DEPARTMENT OF THE TREASURY
WASHINGTON, D.C. 20005
June 26, 2013
The Honorable Sander M. Levin
Committee on Ways and Means
U.S. House of Representatives
Washington, D.C. 20515-6348
Dear Representative Levin:
This letter is in response to letters dated June 24, 2013 and June 26, 2013
regarding our recent audit report entitled "Inappropriate Criteria Were Used to Identify
Tax-Exempt Applications for Review." We appreciate the opportunity to clarify our
recent report in response to your questions.
TIGTA's audit report focused on criteria being used by the Internal Revenue
Service (IRS) during the period of May 2010 through May 2012 regarding allegations
that certain groups applying for tax-exempt status were being targeted. We reviewed all
cases that the IRS identified as potential political cases and did not limit our audit to
allegations related to the Tea Party. TIGTA concluded that inappropriate criteria were
used to identify potential political cases for extra scrutiny - specifically, the criteria listed
in our audit report. From our audit work, we did not find evidence that the criteria you
identified, labeled "Progressives," were used by the IRS to select potential political
cases during the 2010 to 2012 timeframe we audited. The "Progressives" criteria
appeared on a section of the "Be On the Look Out" (BOLO) spreadsheet labeled
"Historical," and, unlike other BOLO entries, did not include instructions on how to refer
cases that met the criteria. While we have multiple sources of information corroborating
the use of Tea Party and other related criteria we described in our report, including
employee interviews, e-mails, and other documents, we found no indication in any of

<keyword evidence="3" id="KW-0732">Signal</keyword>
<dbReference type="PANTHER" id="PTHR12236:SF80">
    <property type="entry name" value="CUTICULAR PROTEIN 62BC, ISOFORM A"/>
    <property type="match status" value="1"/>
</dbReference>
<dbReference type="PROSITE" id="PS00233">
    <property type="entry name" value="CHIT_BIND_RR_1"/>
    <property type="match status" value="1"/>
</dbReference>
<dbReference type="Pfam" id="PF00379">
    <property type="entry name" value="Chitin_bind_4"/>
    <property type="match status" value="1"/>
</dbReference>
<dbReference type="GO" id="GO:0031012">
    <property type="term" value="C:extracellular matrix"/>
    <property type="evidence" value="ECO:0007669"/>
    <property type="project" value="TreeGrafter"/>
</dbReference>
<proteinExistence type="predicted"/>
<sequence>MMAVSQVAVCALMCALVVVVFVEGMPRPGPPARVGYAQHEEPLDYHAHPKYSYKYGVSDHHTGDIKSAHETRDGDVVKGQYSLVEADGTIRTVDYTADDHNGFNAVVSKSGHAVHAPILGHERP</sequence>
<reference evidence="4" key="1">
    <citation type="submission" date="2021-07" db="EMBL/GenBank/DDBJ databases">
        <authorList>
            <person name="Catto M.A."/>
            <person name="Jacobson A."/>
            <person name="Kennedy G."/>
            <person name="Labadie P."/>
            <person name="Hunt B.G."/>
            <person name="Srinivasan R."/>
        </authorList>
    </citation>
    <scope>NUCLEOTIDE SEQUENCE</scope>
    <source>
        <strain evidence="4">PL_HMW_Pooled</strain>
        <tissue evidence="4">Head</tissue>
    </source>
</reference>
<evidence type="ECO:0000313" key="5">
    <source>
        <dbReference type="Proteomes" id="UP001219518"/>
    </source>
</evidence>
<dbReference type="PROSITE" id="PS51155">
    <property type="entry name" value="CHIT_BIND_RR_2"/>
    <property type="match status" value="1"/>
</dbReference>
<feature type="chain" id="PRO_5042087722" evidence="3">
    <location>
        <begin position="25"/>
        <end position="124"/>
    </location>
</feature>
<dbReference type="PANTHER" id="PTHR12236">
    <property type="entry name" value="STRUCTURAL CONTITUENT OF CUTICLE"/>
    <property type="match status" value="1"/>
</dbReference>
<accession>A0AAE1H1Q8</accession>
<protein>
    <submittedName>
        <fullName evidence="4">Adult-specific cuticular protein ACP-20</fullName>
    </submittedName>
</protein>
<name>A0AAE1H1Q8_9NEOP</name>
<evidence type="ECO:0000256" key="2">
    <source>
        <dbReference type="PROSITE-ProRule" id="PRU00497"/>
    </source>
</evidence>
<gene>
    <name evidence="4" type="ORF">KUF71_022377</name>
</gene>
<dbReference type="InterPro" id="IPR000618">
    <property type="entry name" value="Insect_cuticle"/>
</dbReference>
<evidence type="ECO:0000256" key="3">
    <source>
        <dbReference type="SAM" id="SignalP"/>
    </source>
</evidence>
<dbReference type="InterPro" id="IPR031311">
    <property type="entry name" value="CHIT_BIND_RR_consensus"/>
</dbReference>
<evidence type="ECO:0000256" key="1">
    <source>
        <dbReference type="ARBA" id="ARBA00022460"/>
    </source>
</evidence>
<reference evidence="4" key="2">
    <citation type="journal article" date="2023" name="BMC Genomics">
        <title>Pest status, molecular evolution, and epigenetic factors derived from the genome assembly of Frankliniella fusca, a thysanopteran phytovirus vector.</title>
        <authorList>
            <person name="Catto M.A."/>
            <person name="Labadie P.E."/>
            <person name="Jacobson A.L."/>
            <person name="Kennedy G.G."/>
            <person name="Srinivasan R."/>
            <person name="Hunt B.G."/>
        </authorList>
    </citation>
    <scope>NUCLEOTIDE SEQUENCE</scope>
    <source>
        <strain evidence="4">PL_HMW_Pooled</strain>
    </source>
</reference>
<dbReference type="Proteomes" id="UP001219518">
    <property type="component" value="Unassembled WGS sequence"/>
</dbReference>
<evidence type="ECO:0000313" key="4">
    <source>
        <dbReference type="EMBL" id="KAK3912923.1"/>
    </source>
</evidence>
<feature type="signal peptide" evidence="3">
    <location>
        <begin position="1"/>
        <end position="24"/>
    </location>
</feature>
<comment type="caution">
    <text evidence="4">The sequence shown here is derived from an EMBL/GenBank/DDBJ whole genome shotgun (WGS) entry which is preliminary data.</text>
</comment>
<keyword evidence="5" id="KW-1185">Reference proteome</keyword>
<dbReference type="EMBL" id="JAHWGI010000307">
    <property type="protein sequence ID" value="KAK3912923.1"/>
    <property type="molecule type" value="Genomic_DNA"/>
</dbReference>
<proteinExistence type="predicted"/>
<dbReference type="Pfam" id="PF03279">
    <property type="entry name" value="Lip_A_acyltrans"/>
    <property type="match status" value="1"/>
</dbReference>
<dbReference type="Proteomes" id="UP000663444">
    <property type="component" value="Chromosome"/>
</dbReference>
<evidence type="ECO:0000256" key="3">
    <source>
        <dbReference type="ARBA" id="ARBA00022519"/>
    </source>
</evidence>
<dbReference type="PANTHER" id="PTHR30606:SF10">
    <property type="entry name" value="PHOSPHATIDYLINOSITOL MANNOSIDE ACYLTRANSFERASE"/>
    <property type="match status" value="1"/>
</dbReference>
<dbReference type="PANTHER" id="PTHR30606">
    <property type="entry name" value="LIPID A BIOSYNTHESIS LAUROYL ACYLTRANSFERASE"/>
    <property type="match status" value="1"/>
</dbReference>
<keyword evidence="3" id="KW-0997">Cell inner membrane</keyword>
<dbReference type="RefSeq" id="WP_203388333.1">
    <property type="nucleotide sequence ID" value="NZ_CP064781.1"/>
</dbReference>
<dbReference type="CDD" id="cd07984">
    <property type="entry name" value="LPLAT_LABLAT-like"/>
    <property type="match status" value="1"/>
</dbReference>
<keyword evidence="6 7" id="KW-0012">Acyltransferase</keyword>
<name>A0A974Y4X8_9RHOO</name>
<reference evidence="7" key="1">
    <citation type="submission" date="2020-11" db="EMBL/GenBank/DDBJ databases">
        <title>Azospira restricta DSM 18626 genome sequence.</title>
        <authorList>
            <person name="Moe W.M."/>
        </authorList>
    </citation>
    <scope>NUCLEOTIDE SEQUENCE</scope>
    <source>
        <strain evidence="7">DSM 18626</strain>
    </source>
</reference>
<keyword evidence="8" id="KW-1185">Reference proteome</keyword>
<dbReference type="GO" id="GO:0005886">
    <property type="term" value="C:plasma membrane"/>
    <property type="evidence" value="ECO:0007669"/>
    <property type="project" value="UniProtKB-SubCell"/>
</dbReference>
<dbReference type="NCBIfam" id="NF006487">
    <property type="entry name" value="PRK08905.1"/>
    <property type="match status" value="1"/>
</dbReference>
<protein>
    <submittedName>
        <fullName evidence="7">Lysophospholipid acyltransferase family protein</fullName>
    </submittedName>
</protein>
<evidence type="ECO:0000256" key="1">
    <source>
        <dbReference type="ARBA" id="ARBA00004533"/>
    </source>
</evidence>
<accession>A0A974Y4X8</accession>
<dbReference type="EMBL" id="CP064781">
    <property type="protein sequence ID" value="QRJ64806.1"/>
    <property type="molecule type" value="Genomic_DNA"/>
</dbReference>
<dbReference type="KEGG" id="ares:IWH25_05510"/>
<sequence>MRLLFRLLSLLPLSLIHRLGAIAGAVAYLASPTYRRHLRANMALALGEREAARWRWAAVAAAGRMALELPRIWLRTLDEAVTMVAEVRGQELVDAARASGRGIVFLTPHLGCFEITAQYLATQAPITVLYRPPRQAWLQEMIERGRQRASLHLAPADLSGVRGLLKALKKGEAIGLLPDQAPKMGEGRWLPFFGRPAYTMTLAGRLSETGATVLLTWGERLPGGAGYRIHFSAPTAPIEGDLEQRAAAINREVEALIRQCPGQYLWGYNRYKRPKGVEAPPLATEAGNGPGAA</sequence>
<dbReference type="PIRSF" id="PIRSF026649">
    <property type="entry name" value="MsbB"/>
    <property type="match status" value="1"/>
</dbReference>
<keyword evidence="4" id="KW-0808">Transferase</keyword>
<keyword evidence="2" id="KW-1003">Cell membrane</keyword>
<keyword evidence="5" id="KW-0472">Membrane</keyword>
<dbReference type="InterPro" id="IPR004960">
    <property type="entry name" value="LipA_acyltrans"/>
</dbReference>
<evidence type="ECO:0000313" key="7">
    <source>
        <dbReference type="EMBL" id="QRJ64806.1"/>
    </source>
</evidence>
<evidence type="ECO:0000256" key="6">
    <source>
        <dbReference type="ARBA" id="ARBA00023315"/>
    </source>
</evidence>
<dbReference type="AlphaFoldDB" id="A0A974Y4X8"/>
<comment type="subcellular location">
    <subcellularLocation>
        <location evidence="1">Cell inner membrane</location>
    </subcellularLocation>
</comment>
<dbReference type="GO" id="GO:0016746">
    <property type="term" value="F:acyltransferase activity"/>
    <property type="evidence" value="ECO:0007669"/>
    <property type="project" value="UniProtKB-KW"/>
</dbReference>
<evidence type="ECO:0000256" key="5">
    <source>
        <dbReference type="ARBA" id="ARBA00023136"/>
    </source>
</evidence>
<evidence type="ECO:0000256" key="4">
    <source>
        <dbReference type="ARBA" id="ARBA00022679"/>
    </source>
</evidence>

these other materials that "Progressives" was a term used to refer cases for scrutiny for
political campaign intervention.
Based on the information you flagged regarding the existence of a "Progressives"
entry on BOLO lists, TIGTA performed additional research which determined that
six tax-exempt applications filed between May 2010 and May 2012 having the words
"progress" or "progressive" in their names were included in the 298 cases the IRS
identified as potential political cases. We also determined that 14 tax-exempt
applications filed between May 2010 and May 2012 using the words "progress" or
"progressive" in their names were not referred for added scrutiny as potential political
cases. In total, 30 percent of the organizations we identified with the words "progress"
or "progressive" in their names were processed as potential political cases. In
comparison, our audit found that 100 percent of the tax-exempt applications with Tea
Party, Patriots, or 9/12 in their names were processed as potential political cases during
the timeframe of our audit.
The following addresses the specific questions presented in your June 24, 2013 letter:
• Please describe in detail why your report dated May 14, 2013 omitted the fact that
"Progressives" was used.